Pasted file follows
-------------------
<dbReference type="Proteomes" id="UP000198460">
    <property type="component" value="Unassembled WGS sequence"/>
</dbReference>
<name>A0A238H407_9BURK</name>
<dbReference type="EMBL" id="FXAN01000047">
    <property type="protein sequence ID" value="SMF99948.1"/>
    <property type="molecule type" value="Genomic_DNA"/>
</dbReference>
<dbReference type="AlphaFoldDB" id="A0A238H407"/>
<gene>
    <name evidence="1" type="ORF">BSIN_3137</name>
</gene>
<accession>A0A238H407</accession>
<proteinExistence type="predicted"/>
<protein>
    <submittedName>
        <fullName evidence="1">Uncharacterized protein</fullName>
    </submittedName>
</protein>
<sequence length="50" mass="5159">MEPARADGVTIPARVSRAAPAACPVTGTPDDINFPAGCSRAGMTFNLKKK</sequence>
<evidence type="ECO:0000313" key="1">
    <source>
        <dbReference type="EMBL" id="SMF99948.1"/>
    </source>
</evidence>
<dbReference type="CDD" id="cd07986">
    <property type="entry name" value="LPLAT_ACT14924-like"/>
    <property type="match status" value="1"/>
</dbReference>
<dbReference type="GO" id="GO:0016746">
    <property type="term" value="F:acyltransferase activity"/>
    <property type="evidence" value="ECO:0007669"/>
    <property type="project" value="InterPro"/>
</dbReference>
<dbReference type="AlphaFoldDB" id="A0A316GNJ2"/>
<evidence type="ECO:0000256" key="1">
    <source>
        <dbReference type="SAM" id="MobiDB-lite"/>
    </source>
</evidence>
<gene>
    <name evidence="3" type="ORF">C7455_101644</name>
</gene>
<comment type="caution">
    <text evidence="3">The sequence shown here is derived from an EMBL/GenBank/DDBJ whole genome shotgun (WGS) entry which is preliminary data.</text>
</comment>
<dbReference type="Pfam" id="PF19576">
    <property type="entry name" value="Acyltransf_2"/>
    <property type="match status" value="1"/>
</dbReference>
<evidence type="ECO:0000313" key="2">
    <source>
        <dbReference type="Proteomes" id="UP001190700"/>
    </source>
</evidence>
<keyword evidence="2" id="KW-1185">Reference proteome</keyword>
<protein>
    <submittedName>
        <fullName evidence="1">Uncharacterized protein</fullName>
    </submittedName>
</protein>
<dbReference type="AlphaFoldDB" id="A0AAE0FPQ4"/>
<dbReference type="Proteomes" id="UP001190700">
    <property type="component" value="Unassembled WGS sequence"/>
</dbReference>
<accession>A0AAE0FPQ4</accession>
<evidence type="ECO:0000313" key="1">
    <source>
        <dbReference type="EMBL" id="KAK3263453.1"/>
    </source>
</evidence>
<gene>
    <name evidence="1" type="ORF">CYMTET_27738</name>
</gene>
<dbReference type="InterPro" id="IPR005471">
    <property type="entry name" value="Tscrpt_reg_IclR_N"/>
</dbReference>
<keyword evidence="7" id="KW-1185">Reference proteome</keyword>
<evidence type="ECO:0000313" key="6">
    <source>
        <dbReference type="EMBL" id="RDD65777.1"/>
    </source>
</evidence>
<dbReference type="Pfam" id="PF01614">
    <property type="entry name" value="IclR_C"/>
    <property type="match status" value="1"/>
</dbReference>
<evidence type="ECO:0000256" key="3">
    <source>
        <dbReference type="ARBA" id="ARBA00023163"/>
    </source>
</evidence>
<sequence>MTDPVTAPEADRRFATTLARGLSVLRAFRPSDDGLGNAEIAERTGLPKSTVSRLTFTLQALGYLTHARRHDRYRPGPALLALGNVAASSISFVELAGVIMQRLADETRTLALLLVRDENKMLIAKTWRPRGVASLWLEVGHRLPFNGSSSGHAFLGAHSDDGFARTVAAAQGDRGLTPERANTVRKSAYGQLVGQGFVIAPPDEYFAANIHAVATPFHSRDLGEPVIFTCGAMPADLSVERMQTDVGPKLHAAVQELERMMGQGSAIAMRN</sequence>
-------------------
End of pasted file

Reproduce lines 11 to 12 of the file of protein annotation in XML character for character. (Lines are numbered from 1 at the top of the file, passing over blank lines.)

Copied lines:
    <name evidence="1" type="ORF">BSIN_3137</name>
</gene>